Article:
Netskope named a Leader in the 2024 Gartner® Magic Quadrant™ for Security Service Edge. Get the report

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Security Visionaries Podcast

How to Use a Magic Quadrant and Other Industry Research
In this episode Max Havey, Steve Riley and Mona Faulkner dissect the intricate process of creating a Magic Quadrant and why it's much more than just a chart.

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Is This the Way the Third-party Cookie Crumbles?

Feb 20 2024

The internet cookie has been around since the late 1990s and, in its original state, we remember it relatively fondly. Its core aim was to identify users and their website preferences, helping keep track of everything from shopping baskets to user dashboards. 

Today, first-party cookies continue to help personalise user experiences. However, the early 2000s brought a wave of third-party cookies with the sole aim of harvesting our personal data and selling it for profit. We all remember that eerie feeling when we first started receiving ads for products we’d previously been searching for online. Eventually, regulators moved in to protect consumers from non-consensual data harvesting, which brings us to where we are today; wearily clicking yes/no to cookie consent pop-ups each time we visit a new website. 

The recent news that Google has eliminated third-party cookies for 1% of its Chrome users (about 300 million people) signifies a turning point. This is Google catching up with “cookieless” browsers like Safari and Firefox so, given Chrome’s extraordinary reach, could the days of third-party cookie monsters finally be numbered? 

In the latest episode of the Security Visionaries podcast, I spoke with Netskope’s CIO and CISO for Asia-Pacific, David Fairman, and Zohar Hod, CEO of One Creation, to hear their thoughts on how this affects data protection policies and what Data Protection Officers need to know. 

What’s the incentive to eliminate third-party cookies?

Google positions this move as a step towards greater privacy control for consumers, but there is significant market scepticism as Google collects consumer data and develops behavioural insight from its own advanced technology, not third party cookies. By creating a “walled garden” as Zohar Hod puts it, Google has created “another mechanism to monetise privacy further” selling it to brands “who depend on third-party customer data to drive revenue”.

Will we soon wave goodbye to consent pop-ups for good? Not exactly. According to Zohar, we’re “moving towards an opt-in model rather than an opt-out model” which could diminish the efficacy of third-party cookies and make data collection more expensive, but will not eradicate them completely. Ultimately, user experience will be prioritised through a number of methods, including:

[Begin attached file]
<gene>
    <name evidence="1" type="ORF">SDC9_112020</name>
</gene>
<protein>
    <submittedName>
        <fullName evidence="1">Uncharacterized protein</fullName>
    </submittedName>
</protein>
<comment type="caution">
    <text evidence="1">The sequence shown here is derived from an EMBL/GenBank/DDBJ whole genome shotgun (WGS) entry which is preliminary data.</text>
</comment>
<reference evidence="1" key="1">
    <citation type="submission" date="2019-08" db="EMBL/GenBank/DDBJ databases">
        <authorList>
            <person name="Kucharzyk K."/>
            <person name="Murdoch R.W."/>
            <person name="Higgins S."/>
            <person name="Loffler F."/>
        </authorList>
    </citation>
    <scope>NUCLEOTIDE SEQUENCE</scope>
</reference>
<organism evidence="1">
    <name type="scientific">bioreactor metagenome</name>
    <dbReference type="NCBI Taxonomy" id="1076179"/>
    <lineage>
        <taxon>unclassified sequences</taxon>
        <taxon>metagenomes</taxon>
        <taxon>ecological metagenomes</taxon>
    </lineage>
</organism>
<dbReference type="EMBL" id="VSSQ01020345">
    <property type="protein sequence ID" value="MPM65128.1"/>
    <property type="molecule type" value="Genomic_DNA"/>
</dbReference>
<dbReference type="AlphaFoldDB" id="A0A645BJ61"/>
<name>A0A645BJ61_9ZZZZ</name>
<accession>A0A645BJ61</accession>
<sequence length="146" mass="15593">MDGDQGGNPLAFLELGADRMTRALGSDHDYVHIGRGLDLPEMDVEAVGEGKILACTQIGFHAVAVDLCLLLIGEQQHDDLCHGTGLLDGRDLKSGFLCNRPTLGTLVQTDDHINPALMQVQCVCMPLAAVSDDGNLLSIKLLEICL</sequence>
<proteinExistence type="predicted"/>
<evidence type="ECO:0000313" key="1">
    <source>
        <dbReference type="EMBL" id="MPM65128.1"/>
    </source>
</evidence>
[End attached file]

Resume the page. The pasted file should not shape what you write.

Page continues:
• The Rise of Zero-Party Data
    As David explained in our conversation, zero-party data is a method of data collection which is slowly gaining popularity because it involves customers proactively sharing personal details with a company. This information can be collected through website forms or pop-up questionnaires, many of which offer a reward in the form of a coupon or webinar for the customer in return. Through this direct form of data collection, marketing campaigns can tailor product recommendations and promotions to the customer with remarkable accuracy.
  • Decline of “Dark” Practices
    There are many irritating tactics that companies deploy to encourage customers to accept optional cookies. One common method is to make it very difficult to select “reject all” easily, forcing the user to click multiple times through different options (having turned over a new leaf while recording the podcast I recently had to click “no” 97 times on a single cookie consent form to remove all third-party access!). According to Zohar, regulators have taken notice, and we’ll see pressure to remove these so-called “dark patterns” in the next two years.
  • Nurturing brand relationships
    On the podcast, Zohar reflected that he’s seen cookie acceptance rates drop by up to 25% in recent years, as customers get more suspicious of companies and how their data is being used. To increase brand loyalty, it’s imperative for companies to encourage proactive data sharing, rather than relying on third-party cookie consent pop-ups that are increasingly resented by users.

Ultimately, the shift away from third-party cookies will be driven by companies who want to get ahead of customers’ changing needs and expectations. It’s the role of the Data Protection Officer (DPO) to anticipate this movement and get smarter about enhanced data collection in future. David advises that it’s up to the DPO to use the GDPR as a global standard for best practice, and to “ensure that they’re meeting the customer’s expectations around privacy and data collection” by implementing progressive consent approaches including zero party data. 

Want to learn more about the future of cookies? Tune into today’s episode of the Security Visionaries podcast.

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Emily Wearmouth
Emily Wearmouth is a technology communicator who helps engineers, specialists and tech organisations to communicate more effectively.

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